This article originally appeared on VICE Romania
When you hear the word baptism, you probably think of piss-poor catering and a screaming child being doused in water, right? This might be the case in Britain but in Romania – the European Union's most religious country – baptisms aren't always that straightforward.
Photographer Remus Ţiplea has been studying the ways in which various Christian denominations admit their followers. "Orthodox and Catholic Christians baptise their new-borns, whereas Pentecostals, Adventists and Jehovah's Witnesses are baptised when they hit adulthood," Remus explains. "People don't take the plunge until they feel ready to do so, because it's considered a very important process and usually happens in front of the entire community."
He continues: "Each community is guided by certain rules, and if you follow them, they will welcome you. I've established a strong connection with many of them, they know me and are used to me being around."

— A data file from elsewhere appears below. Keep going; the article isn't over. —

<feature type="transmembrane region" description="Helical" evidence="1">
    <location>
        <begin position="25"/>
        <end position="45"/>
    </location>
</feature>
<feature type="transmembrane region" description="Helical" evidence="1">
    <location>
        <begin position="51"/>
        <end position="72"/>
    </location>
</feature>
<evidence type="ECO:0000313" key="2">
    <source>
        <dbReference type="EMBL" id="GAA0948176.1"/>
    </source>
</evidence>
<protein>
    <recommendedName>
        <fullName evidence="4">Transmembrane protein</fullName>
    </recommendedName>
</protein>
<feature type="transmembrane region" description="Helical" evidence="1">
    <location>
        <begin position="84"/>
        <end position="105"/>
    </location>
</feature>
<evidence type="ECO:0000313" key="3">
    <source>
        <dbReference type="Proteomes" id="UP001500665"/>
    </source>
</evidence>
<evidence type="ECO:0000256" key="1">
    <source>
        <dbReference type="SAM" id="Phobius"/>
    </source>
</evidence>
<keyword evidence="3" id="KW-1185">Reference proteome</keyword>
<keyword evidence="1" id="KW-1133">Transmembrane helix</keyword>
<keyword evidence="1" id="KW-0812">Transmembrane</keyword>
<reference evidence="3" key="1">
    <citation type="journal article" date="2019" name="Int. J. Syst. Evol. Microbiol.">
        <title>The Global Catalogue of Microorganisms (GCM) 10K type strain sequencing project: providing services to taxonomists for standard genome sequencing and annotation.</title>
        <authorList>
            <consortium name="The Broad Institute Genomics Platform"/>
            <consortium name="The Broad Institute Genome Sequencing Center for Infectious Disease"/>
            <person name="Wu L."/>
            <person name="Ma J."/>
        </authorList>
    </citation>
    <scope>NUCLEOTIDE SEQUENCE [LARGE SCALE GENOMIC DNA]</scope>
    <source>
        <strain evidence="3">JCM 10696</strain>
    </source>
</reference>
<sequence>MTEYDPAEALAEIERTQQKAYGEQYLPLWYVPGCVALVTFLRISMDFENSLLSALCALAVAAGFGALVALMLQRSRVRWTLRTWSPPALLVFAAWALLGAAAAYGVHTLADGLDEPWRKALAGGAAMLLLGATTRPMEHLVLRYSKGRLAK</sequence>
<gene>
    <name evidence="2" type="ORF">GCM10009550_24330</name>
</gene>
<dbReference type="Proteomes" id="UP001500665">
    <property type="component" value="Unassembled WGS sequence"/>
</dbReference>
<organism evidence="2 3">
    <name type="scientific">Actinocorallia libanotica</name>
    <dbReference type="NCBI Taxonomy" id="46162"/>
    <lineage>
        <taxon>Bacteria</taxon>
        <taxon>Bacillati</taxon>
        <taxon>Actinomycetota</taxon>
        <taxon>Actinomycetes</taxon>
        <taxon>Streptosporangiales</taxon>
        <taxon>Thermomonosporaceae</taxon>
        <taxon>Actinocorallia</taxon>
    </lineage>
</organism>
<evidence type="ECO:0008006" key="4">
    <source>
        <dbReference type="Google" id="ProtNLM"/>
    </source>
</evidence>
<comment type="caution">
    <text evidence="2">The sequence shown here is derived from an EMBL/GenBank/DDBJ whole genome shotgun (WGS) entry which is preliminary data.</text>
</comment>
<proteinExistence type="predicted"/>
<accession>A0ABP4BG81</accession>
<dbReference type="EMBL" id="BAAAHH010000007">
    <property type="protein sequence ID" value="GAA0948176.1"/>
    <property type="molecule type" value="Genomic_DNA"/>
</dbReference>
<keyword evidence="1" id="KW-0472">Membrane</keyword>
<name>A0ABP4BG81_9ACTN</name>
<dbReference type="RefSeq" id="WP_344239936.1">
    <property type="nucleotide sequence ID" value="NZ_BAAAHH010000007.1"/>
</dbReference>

Of course, there have also been times when things didn't go according to plan: "Once, I travelled a few hundred kilometres to where the ceremony was taking place, and the leaders of the congregation simply forbade me from taking any pictures. At another ceremony, I was told, very politely, that I wasn't welcome at their ritual because I had a beard. My favourite experience was in a village on the bank of the river Somes. The priests were baptising people in the river and I actually followed them in so I could take pictures. I was up to my neck in water."
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